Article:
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Miami strengthens its inner urban core

Green infrastructure, living shorelines and resilient design are among the recommendations announced by the city to insure against the impact of climate change and encourage smart growth.

Recommendations include creating a living shoreline. Picture courtesy: Savino & Miller Design Studio
Recommendations include creating a living shoreline. Picture courtesy: Savino & Miller Design Studio

Business and civic leaders in the city of Miami have announced a set of recommendations for adapting to and mitigating the long-term impacts of climate change.


Additionally, the recommendations seek to preserve and enhance quality of life along the Downtown Miami waterfront, as well as encourage smart growth in and around Florida’s largest urban district.


Urban Land Institute


Through a partnership between the city and Miami Downtown Development Authority (DDA), the Urban Land Institute (ULI) convened a panel of 10 experts from across the US to study climate-related threats within the city’s urban core.


Recommendations for hardening the neighbourhood’s infrastructure and protecting its natural and manmade assets were formulated by the panel and to identify potential funding solutions for bringing resiliency projects to life.


As part of the ULI assessment, panelists toured Downtown Miami’s vulnerable areas by land and water and interviewed more than 80 local stakeholders, producing a suite of recommendations that were unveiled to the public.


The panel focused on strengthening the Biscayne Bay waterfront as Downtown Miami’s first line of defence against rising seas. This would involve transforming the Miami River into a mixed-use district that bridges the gap between the water and surrounding neighbourhoods such as Little Havana and Allapattah and incentivising responsible development.


“Transforming Miami into a more resilient community means shifting our perception – from viewing the water as a threat, to thinking of the water as a natural asset that we should embrace,” said Ken Russell, chairman, City of Miami Commission, who also chairs the Miami DDA.


“The Urban Land Institute’s preliminary findings provide us with a roadmap for enacting design, infrastructure, zoning and financing strategies that will ensure Miami sustains its growth as a world-class city – not for years, not for generations, but forever.”

“Transforming Miami into a more resilient community means shifting our perception – from viewing the water as a threat, to thinking of the water as a natural asset that we should embrace”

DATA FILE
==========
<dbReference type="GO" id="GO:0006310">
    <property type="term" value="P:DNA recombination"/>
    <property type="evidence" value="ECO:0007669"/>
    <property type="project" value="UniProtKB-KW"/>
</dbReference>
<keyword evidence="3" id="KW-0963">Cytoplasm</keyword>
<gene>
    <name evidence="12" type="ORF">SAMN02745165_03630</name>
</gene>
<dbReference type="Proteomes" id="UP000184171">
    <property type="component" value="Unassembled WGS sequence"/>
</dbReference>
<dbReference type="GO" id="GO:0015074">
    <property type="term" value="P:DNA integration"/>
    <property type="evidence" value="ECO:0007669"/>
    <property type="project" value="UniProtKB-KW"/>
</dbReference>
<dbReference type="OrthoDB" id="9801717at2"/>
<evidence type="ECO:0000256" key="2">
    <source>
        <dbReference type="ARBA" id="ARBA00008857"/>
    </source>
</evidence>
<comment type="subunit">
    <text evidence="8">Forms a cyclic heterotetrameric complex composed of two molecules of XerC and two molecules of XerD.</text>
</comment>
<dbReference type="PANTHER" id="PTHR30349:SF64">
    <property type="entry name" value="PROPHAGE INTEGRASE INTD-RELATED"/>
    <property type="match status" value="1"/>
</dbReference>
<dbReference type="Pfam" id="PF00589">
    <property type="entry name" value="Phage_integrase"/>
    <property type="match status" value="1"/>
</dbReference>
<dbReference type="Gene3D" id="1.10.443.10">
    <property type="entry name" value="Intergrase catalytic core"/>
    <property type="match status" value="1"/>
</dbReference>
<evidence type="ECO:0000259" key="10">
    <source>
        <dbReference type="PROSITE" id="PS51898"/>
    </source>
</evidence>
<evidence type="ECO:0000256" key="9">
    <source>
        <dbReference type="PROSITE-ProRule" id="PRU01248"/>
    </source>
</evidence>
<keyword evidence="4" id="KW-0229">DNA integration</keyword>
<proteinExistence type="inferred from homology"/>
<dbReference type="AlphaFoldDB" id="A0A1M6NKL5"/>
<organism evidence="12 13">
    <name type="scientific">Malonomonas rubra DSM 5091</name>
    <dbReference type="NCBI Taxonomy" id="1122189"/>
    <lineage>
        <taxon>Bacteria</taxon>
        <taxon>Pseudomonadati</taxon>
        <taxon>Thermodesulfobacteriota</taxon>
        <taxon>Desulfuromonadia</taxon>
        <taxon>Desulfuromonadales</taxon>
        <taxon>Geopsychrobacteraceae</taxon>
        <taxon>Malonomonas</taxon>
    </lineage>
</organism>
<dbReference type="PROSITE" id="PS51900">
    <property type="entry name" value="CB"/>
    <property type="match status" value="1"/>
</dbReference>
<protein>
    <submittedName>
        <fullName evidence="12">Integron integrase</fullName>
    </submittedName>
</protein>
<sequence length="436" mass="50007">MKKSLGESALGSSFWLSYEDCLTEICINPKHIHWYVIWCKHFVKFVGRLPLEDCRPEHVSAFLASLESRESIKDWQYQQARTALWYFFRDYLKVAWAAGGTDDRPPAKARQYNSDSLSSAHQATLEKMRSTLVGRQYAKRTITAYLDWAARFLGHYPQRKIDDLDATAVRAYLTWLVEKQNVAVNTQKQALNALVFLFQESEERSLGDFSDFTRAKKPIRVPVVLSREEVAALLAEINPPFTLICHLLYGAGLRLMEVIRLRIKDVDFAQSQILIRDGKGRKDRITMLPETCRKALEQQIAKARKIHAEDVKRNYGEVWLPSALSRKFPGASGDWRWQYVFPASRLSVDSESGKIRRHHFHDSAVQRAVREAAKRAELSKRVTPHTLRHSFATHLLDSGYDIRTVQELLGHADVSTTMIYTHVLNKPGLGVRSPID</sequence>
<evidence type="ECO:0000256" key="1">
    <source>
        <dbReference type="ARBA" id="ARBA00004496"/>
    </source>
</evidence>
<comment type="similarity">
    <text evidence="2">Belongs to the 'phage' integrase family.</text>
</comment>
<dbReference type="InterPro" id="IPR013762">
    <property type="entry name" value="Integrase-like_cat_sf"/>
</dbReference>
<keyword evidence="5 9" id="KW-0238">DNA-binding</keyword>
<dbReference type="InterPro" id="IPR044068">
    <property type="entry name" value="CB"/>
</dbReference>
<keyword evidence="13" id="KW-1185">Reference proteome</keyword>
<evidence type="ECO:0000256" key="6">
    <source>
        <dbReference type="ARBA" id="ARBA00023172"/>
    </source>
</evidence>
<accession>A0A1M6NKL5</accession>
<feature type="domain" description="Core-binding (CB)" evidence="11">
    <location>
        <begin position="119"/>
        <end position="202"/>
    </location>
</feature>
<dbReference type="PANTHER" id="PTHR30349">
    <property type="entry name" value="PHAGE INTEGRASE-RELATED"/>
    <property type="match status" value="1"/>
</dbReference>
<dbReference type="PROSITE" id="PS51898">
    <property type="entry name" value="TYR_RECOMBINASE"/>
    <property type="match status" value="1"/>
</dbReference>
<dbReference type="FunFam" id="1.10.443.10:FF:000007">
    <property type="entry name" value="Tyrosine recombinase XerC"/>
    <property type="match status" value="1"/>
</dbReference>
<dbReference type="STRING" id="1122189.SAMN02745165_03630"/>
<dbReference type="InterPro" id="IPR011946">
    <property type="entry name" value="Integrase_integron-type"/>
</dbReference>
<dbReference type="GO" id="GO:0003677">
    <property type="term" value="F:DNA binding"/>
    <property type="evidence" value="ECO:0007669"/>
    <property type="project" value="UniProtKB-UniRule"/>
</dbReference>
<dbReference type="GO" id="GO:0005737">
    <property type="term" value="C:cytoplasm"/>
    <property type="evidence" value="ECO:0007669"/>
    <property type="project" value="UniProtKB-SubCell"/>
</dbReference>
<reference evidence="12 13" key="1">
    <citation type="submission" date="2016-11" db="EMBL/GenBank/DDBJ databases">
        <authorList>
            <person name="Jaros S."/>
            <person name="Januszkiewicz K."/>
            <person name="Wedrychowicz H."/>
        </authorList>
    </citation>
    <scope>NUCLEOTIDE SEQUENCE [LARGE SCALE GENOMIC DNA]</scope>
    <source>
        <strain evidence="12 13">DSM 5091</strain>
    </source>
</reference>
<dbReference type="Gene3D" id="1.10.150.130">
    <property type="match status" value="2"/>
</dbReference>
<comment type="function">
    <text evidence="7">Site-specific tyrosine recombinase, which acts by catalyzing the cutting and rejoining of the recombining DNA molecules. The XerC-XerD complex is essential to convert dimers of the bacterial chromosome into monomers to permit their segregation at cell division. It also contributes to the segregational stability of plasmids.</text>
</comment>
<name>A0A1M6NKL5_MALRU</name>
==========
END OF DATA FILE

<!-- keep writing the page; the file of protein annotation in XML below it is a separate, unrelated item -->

The following is a summary of the panel’s recommendations:

  • update zoning and building guidelines to incorporate resilience principles, including adapting the code to meet minimum thresholds for insurance coverage and real estate market demand
  • refine and adopt proposed design guidelines for the Miami Baywalk, to include resilient design features for a five-mile stretch of shoreline along Biscayne Bay and the Miami River
  • promote the use of living shorelines across key regulatory agencies at all levels of government – city, county, state and federal
  • install green infrastructure to reduce flood and heat impacts along the waterfront and in Miami’s urban neighbourhoods
  • create a place-based organisation or conservancy to facilitate private investment and management for the urban waterfront
  • build consensus among community stakeholders through demonstration projects, such as creating a living shoreline along the Museum Park waterfront
  • explore resilient financing tools that leverage Downtown Miami’s real estate market, including tools like transferable development density, tax increment financing, and new property taxes that generate dedicated revenue for resilience initiatives
  • Develop a long-range, comprehensive master planning document that incorporates resilience as a key element to guide development in Downtown and along the waterfront
  • Strengthen community preparedness in vulnerable locations through neighbourhood outreach, emergency management, and local partnerships.

The panel’s recommendations coincide with a surge of development, investment and in-migration within Miami’s urban core and along the Miami Riverfront. Home to a daytime population of more than 250,000 people and more than 92,000 full-time residents – representing a 40 per cent increase since 2010.


“Miami is already making strides toward becoming a stronger community in the face of a changing climate through collaborations like Resilient305 strategy, and now the city must learn how to protect from, live with and create value from the water,” added Ladd Keith, chair of the sustainable built environments programme at the University of Arizona, and panel chair.


“That process begins with ushering in built and living infrastructure and quality of life upgrades along the waterfront, exploring forward-looking regulatory, zoning and policy changes, identifying creative financing solutions, and prioritising community education and preparedness.”


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